Do you see where I'm going with this?  I love the idea of starting a book like this during your engagement (you can each keep the book for a week at a time, maybe) and filling it in all the way through your fifth anniversary.  I'm not even getting paid or anything to love the idea; I just really, really do!  Can you even picture what will have taken place in your life by then?  I bet there will be a baby, your first house, and tons of memories from everyday adventures, prayers, and celebrations.  I think it's such a gift to your present and future selves, and even to your future kids, to document the start of your marriage in such a special and consistent way.  You can copy the One Line a Day idea yourself in a pretty, blank notebook, or snag the actual book here.  And now, if you'll allow me to be kind of cheesy for a minute, I'll say this:  your love story's already been written on your hearts for all eternity, so you might as well write it on paper, too.  You'll be so thankful.

Do you keep a written record of your relationship?  How do you remember the big and the little milestones?

Wednesday, April 25, 2012

Lectio: Marriage Prep According to the Pontifical Council

{recommended reading}

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Two essential matters of preparation.

When you consider the fact that postulants and seminarians prepare for years before fully entering into their vocations, engaged couples have it pretty easy.  You go on a retreat or to a few meetings, and your marriage prep box is officially checked off.  Though I've actually never been to one of these more public prep sessions (instead, we had a few one-on-one meetings with a couple we knew), a few of my friends have told me they leave a little something to be desired.  That's not to knock the Church or anything like that; it seems like Pre-Cana classes and Engaged Encounters do a good job focusing on the sacramentality of marriage and Catholic moral teaching in a broad sense.  But what about well-formed couples who already have the basics down and want to go a little deeper?  It seems that they usually have to take the initiative to do more reading and discussion on their own.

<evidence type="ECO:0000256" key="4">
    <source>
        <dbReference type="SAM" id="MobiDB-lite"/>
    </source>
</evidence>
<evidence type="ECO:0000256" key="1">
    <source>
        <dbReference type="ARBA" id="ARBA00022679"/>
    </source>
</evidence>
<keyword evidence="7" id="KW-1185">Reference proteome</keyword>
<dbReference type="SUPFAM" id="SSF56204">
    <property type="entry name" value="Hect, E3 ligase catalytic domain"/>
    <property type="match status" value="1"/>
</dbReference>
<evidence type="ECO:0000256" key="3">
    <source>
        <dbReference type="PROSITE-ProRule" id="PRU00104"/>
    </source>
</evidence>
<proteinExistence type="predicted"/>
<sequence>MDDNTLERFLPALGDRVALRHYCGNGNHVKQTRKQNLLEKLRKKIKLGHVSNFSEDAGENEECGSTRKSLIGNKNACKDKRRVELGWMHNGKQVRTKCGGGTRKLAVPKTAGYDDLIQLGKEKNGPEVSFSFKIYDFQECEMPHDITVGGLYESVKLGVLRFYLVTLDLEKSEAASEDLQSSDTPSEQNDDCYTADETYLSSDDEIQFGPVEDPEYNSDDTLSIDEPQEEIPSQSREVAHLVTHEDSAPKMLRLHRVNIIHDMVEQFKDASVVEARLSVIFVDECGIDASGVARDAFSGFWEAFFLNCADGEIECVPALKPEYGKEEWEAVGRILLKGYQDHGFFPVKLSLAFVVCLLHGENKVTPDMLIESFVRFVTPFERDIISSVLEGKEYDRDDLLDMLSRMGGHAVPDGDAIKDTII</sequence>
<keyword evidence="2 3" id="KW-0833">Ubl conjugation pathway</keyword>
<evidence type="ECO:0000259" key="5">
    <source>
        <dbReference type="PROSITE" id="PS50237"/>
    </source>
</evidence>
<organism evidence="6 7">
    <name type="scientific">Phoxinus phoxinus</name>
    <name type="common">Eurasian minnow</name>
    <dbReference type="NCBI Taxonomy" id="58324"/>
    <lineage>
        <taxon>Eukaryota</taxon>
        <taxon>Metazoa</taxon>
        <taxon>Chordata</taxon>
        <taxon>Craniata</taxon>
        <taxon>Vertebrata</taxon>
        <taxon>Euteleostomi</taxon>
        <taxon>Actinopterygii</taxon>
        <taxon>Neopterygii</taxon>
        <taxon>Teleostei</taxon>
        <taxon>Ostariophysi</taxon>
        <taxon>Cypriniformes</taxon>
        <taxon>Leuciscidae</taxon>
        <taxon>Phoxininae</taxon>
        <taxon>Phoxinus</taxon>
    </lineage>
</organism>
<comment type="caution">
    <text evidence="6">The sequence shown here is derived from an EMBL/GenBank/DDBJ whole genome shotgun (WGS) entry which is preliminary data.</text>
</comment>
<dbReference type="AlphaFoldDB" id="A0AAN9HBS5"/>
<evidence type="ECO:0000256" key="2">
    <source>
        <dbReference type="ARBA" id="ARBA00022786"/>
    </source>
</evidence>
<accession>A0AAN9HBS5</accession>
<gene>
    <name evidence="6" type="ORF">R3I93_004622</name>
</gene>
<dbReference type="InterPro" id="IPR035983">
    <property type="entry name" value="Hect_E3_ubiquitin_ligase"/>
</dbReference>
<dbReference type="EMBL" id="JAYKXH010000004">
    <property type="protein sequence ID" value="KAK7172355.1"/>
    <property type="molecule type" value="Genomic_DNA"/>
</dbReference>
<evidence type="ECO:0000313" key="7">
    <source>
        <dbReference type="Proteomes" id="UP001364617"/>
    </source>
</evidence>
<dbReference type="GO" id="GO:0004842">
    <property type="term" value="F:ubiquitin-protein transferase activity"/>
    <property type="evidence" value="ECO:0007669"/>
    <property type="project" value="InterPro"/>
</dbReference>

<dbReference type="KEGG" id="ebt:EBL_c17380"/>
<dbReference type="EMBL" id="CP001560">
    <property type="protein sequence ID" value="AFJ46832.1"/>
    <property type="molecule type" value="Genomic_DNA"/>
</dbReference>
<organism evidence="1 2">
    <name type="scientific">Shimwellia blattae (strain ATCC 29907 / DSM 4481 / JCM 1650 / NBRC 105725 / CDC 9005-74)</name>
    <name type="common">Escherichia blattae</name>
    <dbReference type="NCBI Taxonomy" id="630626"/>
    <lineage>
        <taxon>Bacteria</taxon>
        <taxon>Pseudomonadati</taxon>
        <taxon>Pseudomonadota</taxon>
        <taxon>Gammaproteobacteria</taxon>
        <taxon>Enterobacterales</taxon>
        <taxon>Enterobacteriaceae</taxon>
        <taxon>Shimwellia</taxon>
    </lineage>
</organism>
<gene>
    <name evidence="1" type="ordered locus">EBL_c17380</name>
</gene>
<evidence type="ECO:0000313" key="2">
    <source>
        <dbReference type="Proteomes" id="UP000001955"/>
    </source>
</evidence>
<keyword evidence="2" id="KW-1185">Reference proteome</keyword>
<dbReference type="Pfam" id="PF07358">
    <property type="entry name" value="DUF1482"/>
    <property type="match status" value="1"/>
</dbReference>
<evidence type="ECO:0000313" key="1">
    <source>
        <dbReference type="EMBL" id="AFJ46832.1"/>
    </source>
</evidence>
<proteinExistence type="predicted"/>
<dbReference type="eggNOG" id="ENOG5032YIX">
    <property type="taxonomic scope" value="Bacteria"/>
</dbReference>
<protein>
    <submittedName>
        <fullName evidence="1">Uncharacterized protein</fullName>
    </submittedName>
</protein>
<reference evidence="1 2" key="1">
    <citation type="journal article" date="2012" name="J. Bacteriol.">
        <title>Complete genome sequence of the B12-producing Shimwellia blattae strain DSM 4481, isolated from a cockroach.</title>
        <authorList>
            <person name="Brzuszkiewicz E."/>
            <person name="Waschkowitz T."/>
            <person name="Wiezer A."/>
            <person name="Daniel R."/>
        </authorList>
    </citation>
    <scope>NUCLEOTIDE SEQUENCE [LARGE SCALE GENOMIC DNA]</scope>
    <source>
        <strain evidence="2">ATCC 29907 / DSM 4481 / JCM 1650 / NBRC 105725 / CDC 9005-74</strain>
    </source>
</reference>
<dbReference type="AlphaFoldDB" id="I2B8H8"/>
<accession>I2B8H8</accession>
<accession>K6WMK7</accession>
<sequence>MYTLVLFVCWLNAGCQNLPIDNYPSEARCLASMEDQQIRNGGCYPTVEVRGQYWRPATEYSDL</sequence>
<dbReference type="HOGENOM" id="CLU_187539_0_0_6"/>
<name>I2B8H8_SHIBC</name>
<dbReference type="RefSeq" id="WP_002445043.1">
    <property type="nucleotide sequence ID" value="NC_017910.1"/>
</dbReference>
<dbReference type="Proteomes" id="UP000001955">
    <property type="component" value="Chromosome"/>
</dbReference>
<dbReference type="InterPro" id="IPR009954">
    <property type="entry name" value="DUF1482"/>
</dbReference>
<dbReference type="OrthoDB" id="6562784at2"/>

I don't mean to be all Debbie Downer.  Thankfully, there's plenty of reading material as you prepare for your marriage.  I love getting practical, candid advice about communication, sexuality, and setting up your home together, but every once in a while it's really nice to add some solid theological stuff into the mix.  That's where this great catch comes in.  A few weeks ago, I didn't even know it existed, but it turns out the Pontifical Council for the Family wrote a Preparation For the Sacrament of Marriage.   Drawing from encyclicals like Familiaris Consortio and Evangelium Vitae, it breaks down of every step of marriage prep, from knowing yourself and cultivating an active prayer life before and during dating, all the way up to diving into the rite of marriage.  By doing all that, this document completely fulfills its goal of encouraging engaged couples to profess the New Evangelization with their witnesses of joy, hope, and pure love.

Reading this, I was struck by the weightiness of marriage- not in a burdensome way, but in a way that really made me feel the magnitude of the sacrament and all that it entails.  It's so amazing the way our individual vocations show us God's love in the best way and point us towards Heaven!  The council also emphasizes the role of a married couple as parents; when all you're focusing on is your wedding day preparations, I know that your future family might not always be the first thing on your mind.  This is such a beautiful reminder of how marriage and the family go together.  If you need more convincing that you should read this, give this passage a try: